Chitra Ultraviolet-C-Based Facemask Disposal Bin

Abstract

Used face masks are hazardous waste and must be discarded immediately upon removal. Instead of throwing used masks into the disposal bin, disinfecting the masks is essential to break the chain of infection spread. The development of this device was attempted for COVID-19 management, with the following focus: (1) solution which have sufficient science background established so that extensive experimental validation need not be attempted during the lockdown period in India. (2) Provide solution which could be replicated with local resources and minimum material movement. Therefore, in response to the pressing societal demand we designed, prototyped, verified and validated an UV-C-based multipurpose disinfection device. The device after safety and efficacy evaluation as per the Indian Council of Medical Research (ICMR) guidelines for novel COVID-19 solutions, received Central Drugs Control Standard Organization (CDSCO) registration as non-notified medical device for commercialization.

Introduction

Waste management personnel are at the risk of COVID-19 exposure while performing their duties. Proper disinfection and disposal of used facemask is of paramount importance in breaking the chain to prevent the virus spread. Hence it is recommended that public and health workers should dispose their used facemasks in a hygienic way instead of randomly throwing them into waste bin together with other waste. Numerous thermal, chemical and radiation disinfection methods have been developed over the past: among these, ultraviolet C (UV-C) germicidal disinfection method deploys UV-C radiation to disinfect microorganisms (Hijnen et al. 2006; She et al. 2020).

In the electromagnetic spectrum, UV light falls between visible light and X-rays. UV light is categorized as: Far UV from 100 to 200 nm, UV-C from 200 to 280 nm, UV-B from 280 to 315 nm, and UV-A from 315 to 400 nm (Hijnen et al. 2006; She et al. 2020; Malayeri et al. 2016). Previous research has shown that when microorganisms are exposed to UV-C, the absorption by DNA or RNA prevents cell multiplication and reproduction (Hijnen et al. 2006; She et al. 2020; Malayeri et al. 2016).

Microorganism like bacteria consists of one cell which contains deoxyribonucleic acid (DNA) whereas viruses are smaller than bacteria and are enclosed by a protein coat (CIE 2003). Viruses contains one or more molecules of DNA or Ribonucleic acid (RNA). UV-C exposure results in the destruction of nucleic acid present in microorganisms through induction of hydrates, uracil and thymine dimers (Beck et al. 2016; CDC 2008). Hence UV-C absorption by a microorganism’s RNA and DNA led to photochemical destruction. This results in prevention of replication and subsequent inactivation of the microorganisms. This is the mechanism of UV-C disinfection of bacteria, viruses, fungi and protozoa. The UV-C-induced damaged occurs at UV-C wavelength (200–280 nm) absorbed by RNA and DNA. Germicidal lamps generate 85% of their radiant output near Ultraviolet-C 254 nm, which is closer to the peak germicidal efficacy (CIE 2003). SARS-CoV-2, a type of corona virus, are RNA viruses enveloped with a lipid bilayer. Lipid viruses are least resistant to germicidal disinfection compared to Bacterial Spores, Mycobacteria, Non-lipid or small Viruses, Fungi and Vegetative Bacteria (FDA 2020).

As per World Health Organization interim guidance on 15 May 2020, the solutions used for disinfection should be discarded after each use. The buckets used must be washed, rinsed, dried and stored in inverted position when not in use. Personnel preparing and using chemical disinfectants should use specific personal protective equipment due to high concentration, and longer exposure to the chemical disinfectants during the work hours (WHO 2020). In addition, the operating cost of the UV-C disinfection device includes only annual lamp replacement and energy consumption. UV-C-based disinfection device eliminates the cost and risk associated with transport, storage and delivery of chemical disinfectants. Operator or user training is comparatively easy in UV-C disinfection device when compared with chemical disinfection. Collectively these factors, and no chemical toxicity concerns, give UV-C-based disinfection device better utility for disinfection of used facemasks before disposal. Also, ICMR has designated Sree Chitra Tirunal Institute for Medical Sciences and Technology (SCTIMST) for the evaluation of UV-C-based COVID-19 solutions in India prior to commercialization (ICMR 2020).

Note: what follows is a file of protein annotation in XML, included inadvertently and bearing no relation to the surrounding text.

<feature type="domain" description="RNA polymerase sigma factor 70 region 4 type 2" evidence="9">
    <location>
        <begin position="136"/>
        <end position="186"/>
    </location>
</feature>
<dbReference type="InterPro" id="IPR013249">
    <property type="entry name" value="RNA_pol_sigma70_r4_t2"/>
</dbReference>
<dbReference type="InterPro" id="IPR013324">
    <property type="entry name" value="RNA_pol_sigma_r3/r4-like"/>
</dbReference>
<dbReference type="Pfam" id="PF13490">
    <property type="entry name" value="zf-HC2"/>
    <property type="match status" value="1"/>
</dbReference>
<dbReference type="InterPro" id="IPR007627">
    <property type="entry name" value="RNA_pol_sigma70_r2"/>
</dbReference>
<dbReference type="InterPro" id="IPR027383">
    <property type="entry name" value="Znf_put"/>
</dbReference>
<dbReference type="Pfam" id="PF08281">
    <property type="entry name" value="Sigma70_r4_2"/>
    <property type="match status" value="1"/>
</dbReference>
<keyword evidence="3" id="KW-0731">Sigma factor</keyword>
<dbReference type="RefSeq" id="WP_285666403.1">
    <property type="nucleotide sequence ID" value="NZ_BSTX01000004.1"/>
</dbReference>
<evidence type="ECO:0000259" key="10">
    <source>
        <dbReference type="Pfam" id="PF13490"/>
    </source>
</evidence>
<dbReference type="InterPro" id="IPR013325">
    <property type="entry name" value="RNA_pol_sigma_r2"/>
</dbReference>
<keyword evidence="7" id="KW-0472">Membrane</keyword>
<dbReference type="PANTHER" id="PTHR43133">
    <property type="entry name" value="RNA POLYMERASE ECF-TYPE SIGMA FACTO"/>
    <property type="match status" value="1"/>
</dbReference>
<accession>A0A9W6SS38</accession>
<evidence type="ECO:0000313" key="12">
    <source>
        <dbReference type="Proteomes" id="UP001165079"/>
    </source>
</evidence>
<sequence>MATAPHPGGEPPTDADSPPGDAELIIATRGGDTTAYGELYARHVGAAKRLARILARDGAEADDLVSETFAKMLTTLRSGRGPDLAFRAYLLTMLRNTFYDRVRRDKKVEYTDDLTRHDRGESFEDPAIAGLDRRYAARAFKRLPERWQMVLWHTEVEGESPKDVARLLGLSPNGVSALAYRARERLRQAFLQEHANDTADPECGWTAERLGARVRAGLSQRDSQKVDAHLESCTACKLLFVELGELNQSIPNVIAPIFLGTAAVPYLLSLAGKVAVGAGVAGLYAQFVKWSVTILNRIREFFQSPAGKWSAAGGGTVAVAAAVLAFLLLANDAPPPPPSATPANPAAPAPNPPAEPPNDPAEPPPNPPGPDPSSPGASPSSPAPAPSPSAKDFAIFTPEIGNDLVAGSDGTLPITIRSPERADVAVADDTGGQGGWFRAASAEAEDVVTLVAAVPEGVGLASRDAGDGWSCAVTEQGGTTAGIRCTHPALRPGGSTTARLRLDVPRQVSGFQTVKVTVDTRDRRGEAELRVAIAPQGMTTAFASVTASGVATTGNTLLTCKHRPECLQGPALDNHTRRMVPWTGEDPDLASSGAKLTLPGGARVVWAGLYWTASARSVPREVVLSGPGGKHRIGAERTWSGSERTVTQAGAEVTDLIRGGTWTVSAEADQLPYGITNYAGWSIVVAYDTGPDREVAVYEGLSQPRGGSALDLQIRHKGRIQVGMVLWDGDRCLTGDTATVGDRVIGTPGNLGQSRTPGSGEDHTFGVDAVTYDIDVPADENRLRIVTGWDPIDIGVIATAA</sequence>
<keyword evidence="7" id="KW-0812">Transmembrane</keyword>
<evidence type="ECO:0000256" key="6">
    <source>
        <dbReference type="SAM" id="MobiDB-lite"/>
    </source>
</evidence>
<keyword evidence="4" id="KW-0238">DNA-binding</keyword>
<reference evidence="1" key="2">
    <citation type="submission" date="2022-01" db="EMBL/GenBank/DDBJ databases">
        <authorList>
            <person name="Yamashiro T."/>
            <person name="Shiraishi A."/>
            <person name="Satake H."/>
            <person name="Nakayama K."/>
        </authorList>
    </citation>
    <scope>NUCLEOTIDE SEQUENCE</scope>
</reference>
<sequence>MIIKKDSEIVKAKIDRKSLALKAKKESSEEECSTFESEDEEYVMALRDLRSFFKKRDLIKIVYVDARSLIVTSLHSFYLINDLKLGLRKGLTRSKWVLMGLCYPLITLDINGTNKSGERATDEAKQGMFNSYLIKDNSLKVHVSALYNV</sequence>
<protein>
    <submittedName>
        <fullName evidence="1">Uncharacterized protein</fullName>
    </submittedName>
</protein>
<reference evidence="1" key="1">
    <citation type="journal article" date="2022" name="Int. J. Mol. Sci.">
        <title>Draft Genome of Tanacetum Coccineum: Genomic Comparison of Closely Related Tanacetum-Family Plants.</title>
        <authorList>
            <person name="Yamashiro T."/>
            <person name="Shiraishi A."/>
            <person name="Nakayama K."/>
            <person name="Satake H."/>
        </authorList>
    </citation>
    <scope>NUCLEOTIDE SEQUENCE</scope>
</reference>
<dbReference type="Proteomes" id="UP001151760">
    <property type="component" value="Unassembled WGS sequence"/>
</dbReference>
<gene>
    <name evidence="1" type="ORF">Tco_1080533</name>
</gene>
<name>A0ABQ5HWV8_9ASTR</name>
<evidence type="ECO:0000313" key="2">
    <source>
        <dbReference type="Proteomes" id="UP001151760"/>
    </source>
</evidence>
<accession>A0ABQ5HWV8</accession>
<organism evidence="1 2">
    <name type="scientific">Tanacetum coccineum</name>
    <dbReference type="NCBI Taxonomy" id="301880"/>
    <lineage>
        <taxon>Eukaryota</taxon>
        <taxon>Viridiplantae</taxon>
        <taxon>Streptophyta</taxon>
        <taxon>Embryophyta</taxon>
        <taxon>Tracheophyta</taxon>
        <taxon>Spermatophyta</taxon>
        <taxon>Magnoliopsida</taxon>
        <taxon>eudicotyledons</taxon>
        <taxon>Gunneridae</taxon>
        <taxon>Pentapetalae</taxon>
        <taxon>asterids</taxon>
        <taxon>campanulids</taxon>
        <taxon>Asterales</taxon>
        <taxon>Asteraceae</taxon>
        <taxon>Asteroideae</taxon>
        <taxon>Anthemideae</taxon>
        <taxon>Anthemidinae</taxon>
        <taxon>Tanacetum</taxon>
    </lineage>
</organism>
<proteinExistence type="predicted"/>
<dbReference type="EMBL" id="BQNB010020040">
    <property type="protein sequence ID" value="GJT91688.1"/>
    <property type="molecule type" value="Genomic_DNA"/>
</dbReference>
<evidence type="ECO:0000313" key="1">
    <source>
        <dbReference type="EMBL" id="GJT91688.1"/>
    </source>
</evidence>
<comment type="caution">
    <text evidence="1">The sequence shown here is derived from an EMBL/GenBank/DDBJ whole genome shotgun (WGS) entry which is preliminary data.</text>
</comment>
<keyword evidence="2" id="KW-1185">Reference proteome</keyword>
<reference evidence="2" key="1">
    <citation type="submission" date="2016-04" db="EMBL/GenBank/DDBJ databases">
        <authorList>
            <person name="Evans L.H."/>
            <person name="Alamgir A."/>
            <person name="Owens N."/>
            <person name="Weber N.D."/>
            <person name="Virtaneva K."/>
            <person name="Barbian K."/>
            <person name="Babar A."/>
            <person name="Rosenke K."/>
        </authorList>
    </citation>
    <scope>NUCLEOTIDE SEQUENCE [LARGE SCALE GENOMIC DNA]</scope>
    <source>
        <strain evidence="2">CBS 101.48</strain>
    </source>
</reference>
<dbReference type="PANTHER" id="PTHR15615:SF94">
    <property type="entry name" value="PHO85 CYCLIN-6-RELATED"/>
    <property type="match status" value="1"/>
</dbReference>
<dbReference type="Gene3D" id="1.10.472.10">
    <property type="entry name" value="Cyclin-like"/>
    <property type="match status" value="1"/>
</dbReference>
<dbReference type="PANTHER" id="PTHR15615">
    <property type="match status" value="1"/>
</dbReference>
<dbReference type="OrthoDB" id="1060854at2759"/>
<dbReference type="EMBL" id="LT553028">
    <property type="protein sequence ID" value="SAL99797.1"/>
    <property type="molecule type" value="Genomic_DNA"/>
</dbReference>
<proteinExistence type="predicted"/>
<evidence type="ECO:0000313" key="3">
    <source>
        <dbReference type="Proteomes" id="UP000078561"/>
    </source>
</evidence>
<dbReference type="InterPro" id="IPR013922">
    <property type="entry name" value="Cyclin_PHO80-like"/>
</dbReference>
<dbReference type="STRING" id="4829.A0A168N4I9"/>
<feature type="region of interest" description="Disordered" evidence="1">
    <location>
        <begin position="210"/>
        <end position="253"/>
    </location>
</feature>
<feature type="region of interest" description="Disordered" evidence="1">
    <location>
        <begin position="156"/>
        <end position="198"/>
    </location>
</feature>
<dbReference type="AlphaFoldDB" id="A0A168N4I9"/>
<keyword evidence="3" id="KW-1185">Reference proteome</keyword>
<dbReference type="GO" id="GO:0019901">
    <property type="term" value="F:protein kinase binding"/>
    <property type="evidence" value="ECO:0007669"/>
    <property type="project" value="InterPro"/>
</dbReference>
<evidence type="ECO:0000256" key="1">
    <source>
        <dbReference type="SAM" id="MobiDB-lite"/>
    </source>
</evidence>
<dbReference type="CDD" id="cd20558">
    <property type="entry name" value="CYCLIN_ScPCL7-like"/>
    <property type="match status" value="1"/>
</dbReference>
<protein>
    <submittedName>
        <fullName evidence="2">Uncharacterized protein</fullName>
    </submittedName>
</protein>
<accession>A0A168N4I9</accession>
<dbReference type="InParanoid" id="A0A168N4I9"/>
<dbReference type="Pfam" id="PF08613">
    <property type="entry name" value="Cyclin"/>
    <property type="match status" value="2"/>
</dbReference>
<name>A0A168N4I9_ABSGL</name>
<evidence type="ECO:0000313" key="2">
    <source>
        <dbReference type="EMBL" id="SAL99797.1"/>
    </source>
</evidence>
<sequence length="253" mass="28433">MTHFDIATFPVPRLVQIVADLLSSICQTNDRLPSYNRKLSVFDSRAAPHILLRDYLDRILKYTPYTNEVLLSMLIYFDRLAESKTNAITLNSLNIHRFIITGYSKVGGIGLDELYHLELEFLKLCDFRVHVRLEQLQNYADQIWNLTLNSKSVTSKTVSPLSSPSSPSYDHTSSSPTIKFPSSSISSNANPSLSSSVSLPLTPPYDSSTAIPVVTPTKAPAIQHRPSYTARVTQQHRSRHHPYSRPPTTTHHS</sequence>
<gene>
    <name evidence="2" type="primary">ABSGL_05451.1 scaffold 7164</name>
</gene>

This study and device development was undertaken with the following focus: (1) Solution which have sufficient science background established so that extensive experimental validation need not be attempted during the lockdown. (2) Provide solution which could be replicated with local resources (like metallic casing, UV-C light lamp and fixture, timer circuit and inner reflective surfaces) and minimum material movement. Considering design for manufacturability, procurement and cost, this study investigates the relation between (1) distance from light source, (2) number of light lamps and (3) reflective inner surfaces, on the UV-C dose distribution inside the UV-C bin system. The efficacy of the UV-C-based facemask disposal bin is validated by microbiological studies as per ICMR guidelines for COVID-19 solutions.

Methods

Design Risk Analysis and Management

Occupational Health and Safety Officials (OSHA) has provided the guidance for ultraviolet radiation exposure (NIOSH 1972). Over exposure of UV-C may led to skin irritation and photo-conjunctivitis. Hence, eye and skin exposure time limit the usage of UV-C during human occupancy of design spaces. The threshold limit values (TLV) recommended by American Conference of Governmental Industrial Hygienists (ACGIH) for 253.7 nm UV-C is 6 mJ/cm2 for any 8-h period (NIOSH 1972, 1973).

So, the risk mitigation strategy adopted during UV-C disinfection device design was:

  1. a.

    Human exposure must be avoided while the UV-C light is switched ON.

  2. b.

    If the user accidently opens the door during disinfection process, the UV-C light will be switched off.

  3. c.